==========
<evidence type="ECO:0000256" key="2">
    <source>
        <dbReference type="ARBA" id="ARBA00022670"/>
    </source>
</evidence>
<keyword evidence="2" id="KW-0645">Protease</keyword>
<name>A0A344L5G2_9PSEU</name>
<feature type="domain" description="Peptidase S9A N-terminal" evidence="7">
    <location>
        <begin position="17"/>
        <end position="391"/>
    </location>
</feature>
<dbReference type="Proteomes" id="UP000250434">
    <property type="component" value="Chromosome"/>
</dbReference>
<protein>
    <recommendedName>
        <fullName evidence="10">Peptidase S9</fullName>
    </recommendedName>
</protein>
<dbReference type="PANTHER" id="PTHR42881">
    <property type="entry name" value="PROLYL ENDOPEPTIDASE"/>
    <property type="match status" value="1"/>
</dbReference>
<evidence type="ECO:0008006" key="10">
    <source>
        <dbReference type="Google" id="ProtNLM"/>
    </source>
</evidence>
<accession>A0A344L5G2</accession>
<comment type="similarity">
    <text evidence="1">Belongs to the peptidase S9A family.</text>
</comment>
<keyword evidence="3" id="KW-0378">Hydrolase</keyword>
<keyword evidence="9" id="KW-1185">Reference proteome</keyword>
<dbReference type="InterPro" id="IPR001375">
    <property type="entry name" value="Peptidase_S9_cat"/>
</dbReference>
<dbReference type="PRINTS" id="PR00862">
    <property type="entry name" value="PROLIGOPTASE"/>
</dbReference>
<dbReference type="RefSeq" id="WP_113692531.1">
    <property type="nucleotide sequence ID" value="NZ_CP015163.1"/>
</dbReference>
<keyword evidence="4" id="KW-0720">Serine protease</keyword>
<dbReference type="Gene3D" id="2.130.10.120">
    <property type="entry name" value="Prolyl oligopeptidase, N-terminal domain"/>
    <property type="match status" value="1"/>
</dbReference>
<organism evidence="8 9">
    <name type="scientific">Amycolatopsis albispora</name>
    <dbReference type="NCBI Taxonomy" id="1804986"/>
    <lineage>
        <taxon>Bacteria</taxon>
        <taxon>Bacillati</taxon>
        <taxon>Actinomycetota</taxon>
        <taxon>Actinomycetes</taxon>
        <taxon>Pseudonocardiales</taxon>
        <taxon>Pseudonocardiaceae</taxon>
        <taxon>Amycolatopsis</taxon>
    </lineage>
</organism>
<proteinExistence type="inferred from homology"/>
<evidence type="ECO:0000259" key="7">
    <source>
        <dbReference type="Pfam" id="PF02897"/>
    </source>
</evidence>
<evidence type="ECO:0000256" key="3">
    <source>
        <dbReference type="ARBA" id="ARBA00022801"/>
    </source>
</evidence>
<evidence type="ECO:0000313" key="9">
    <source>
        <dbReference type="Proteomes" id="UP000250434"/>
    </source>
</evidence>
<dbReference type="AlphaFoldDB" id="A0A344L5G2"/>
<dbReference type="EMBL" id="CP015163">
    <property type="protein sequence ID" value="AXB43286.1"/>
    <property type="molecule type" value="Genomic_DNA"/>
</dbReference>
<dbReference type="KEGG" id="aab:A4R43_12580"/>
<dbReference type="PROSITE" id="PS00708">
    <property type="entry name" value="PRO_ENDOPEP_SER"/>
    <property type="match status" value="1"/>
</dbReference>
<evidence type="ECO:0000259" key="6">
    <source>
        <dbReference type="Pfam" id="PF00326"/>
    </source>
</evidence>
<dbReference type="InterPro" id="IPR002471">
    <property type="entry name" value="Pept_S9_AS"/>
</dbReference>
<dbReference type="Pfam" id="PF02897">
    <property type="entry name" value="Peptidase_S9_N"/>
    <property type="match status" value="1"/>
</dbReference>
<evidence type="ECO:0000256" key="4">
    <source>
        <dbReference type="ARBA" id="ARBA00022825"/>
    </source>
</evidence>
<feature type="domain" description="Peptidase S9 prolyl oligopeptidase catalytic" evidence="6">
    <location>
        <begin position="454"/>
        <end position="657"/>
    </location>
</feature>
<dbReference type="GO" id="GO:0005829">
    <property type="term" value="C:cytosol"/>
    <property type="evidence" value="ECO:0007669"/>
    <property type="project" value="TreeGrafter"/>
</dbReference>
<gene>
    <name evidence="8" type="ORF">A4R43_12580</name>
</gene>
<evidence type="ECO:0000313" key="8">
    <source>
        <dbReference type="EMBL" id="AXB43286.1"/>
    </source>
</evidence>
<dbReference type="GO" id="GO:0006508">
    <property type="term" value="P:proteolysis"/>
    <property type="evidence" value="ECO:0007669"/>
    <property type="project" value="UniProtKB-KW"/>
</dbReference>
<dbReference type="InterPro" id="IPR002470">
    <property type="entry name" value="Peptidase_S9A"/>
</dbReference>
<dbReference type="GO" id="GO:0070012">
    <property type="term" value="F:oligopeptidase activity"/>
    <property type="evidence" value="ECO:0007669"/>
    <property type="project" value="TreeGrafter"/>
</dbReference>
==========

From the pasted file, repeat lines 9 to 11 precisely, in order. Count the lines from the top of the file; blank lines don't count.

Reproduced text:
    <location>
        <begin position="17"/>
        <end position="391"/>